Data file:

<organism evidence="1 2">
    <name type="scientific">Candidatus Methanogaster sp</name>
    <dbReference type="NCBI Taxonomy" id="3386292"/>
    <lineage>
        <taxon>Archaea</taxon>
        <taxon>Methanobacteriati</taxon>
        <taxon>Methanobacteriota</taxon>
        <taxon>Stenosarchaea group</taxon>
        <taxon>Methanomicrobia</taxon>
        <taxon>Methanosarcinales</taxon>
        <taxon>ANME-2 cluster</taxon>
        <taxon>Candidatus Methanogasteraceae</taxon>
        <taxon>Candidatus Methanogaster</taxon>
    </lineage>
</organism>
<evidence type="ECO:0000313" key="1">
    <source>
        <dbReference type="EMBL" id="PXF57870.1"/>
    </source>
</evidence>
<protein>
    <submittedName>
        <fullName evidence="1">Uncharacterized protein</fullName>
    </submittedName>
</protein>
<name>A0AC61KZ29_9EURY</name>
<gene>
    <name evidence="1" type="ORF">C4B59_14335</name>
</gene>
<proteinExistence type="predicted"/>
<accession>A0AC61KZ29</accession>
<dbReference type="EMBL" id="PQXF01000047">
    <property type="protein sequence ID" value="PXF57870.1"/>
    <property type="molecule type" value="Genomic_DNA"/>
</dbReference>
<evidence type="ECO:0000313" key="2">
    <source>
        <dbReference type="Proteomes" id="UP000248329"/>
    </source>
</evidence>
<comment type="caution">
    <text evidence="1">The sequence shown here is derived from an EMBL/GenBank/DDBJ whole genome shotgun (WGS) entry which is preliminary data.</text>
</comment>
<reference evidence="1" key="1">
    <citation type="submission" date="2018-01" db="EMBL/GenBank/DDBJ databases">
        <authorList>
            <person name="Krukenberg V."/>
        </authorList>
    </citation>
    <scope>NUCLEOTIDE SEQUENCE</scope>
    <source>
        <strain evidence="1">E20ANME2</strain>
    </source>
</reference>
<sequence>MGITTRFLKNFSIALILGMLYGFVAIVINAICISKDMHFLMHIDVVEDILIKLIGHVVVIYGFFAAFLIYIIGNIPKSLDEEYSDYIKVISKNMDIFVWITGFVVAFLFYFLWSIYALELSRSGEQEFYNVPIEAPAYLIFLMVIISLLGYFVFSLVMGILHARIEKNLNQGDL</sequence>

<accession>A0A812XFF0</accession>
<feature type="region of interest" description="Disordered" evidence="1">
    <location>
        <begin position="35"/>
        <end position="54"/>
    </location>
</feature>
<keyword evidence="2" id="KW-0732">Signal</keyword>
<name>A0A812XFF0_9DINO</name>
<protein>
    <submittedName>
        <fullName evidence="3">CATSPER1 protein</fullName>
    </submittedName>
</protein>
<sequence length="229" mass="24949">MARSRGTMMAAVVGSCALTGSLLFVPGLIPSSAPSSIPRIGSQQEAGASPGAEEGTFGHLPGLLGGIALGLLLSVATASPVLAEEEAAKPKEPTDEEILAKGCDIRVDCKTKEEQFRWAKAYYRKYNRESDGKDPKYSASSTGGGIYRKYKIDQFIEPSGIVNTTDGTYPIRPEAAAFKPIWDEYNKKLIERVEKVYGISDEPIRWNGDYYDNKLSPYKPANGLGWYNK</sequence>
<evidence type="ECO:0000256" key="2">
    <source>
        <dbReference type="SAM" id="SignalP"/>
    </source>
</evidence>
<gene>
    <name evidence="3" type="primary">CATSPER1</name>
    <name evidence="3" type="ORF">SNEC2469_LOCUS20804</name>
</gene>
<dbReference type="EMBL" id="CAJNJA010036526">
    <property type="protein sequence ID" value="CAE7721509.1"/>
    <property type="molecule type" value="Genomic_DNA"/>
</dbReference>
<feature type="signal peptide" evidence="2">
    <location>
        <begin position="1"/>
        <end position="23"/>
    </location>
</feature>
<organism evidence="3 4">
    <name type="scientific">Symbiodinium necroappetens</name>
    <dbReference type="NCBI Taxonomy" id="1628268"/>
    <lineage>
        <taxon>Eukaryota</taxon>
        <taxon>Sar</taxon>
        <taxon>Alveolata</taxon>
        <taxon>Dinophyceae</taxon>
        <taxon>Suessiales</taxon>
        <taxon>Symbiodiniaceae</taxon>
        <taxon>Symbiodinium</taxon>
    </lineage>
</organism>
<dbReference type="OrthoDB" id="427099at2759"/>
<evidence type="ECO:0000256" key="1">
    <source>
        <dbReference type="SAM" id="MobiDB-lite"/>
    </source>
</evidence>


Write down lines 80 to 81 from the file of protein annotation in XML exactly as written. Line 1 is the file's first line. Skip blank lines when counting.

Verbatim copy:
<dbReference type="EMBL" id="CAJNJA010036526">
    <property type="protein sequence ID" value="CAE7721509.1"/>